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As I was walking around the Washington State Convention Center at PAX West this year, I noticed that Daily Magic Games was offering free donuts (until the WSCC laid down the law about bringing in outside food) to anyone who sat down to play a demo of one of their upcoming games. Being the professional that I am, I decided that I really, really wanted a delicious pastry treat, and so I stopped at the booth to try to get into the demo. Four other people beat me to the punch though.

The next demo table over didn’t have anyone sitting at it, and it looked like I had some time to burn before I could weasel my way into one of the glorious donut-chairs, so I sat down and asked for a demo of what looked to be a relatively small form factor card game. I asked Isaias Vallejo, who was demoing the game at the time, to give me a quick overview of the game and he said “It’s like Uno, with magic spells.”

Well then.

manasurge-components

ManaSurge has a very small footprint. It’s easily portable and quick to teach, set up, and play.

I never did get a fried, sugary gut-bomb, as I alluded to above—the WSCC staff strolled in to the Daily Magic Games booth and shut down the free-treat party while I was there—but I still walked away satisfied. I was intrigued by ManaSurge to the point that I asked Isaias for a review copy, and he graciously provided one to me. The description that Isaias gave me of the game is fairly accurate, but the iteration on the core mechanics that it borrows from, coupled with the fun theme and quick play, add up to a game that has hit my table a surprising number of times already.

manasurge-cards

Each of the different Spells (suits) has cards numbered 1 to 8.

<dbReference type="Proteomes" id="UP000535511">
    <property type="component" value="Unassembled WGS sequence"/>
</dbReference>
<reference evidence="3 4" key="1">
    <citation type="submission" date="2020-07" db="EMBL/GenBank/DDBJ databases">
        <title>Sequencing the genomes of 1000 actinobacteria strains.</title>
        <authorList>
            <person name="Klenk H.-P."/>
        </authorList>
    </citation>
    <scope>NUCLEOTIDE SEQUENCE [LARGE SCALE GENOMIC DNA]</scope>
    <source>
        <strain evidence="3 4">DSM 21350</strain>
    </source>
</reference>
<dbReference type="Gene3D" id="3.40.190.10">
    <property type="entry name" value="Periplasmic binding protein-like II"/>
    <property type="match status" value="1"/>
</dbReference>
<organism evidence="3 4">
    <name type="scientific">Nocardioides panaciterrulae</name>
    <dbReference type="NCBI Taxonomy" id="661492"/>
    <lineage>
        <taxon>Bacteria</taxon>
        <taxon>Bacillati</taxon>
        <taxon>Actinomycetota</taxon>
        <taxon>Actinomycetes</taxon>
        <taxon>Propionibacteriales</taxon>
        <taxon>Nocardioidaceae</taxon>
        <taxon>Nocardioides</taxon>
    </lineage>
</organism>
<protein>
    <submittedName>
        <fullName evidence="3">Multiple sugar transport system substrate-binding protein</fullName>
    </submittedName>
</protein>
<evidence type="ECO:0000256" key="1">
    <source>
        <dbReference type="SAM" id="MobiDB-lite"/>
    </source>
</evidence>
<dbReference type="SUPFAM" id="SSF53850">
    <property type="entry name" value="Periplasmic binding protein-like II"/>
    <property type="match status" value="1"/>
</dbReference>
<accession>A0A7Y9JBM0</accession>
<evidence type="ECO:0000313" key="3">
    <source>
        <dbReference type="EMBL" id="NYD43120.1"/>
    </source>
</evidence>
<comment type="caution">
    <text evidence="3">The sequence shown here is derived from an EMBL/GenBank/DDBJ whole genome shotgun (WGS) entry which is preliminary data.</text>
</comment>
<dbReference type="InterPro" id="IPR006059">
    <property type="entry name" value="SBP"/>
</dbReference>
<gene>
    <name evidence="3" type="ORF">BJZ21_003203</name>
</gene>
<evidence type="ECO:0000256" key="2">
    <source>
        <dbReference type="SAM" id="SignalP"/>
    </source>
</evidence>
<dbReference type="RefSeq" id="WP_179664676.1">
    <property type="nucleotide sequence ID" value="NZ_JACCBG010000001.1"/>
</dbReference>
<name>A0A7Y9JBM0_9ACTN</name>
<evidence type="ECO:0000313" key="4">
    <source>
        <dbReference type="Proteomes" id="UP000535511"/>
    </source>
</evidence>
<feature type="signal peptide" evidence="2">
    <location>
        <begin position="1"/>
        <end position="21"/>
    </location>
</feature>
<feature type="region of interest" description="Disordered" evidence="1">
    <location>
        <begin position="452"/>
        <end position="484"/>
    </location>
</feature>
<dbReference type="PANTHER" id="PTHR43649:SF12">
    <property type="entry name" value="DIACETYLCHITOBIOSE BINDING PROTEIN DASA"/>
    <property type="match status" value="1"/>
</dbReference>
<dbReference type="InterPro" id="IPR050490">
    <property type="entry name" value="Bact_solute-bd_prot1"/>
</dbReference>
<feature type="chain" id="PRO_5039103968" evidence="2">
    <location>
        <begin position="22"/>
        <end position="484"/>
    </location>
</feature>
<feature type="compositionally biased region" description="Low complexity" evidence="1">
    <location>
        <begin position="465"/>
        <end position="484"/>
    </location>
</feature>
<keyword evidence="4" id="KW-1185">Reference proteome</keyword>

ManaSurge pits a group of mages against one another in a magical game of hot-potato on a quest to be the first to gather 12 Magical Shards (read: victory points). One player starts a spell by playing a numbered card (cards come in values 1–8). The suit that the card belongs to determines what special magical effect that spell will have. The next player has to play a card of equal or greater value, or the spell hits them and ends. If a higher number is played, the spell passes the player by, but if they play a card that matches the last numbered card play, they can Counterspell and send the spell back the direction from which it came. If a player plays a card that matches the suit that started the spell, they Resonate the spell and can place a Shard on that card. When the spell hits a player, the last player to play a card scores a point for hitting them, and everyone else gets to collect the Shards from the cards in front of them and, a new spell is begun by the player to the left who has collected the fewest Shards.

manasurge-spell

A Fireball in progress. The blue fist shows the spell that was cast. In this case, the caster also later played another Fireball that Resonated the spell, making it more powerful.

When a player gets hit, they take damage equal to the number of Shards on cards that were played during that spell. Damage is taken as cards drawn, face down, from the deck, and the damage cards are kept on the table in front of the player until they have 5 or more damage, in which case they must perform a Rebirth (lose a point) and take all of their damage cards into their hand. There are a few effects in the game that allow players to get rid of damage, but the best way is via the titular ManaSurge. If a player manages to play the last card from their hand, they immediately score two points, and then they draw back up to the default hand size of five. If they have any damage, they take those cards into hand first, and draw any remainder directly from the deck.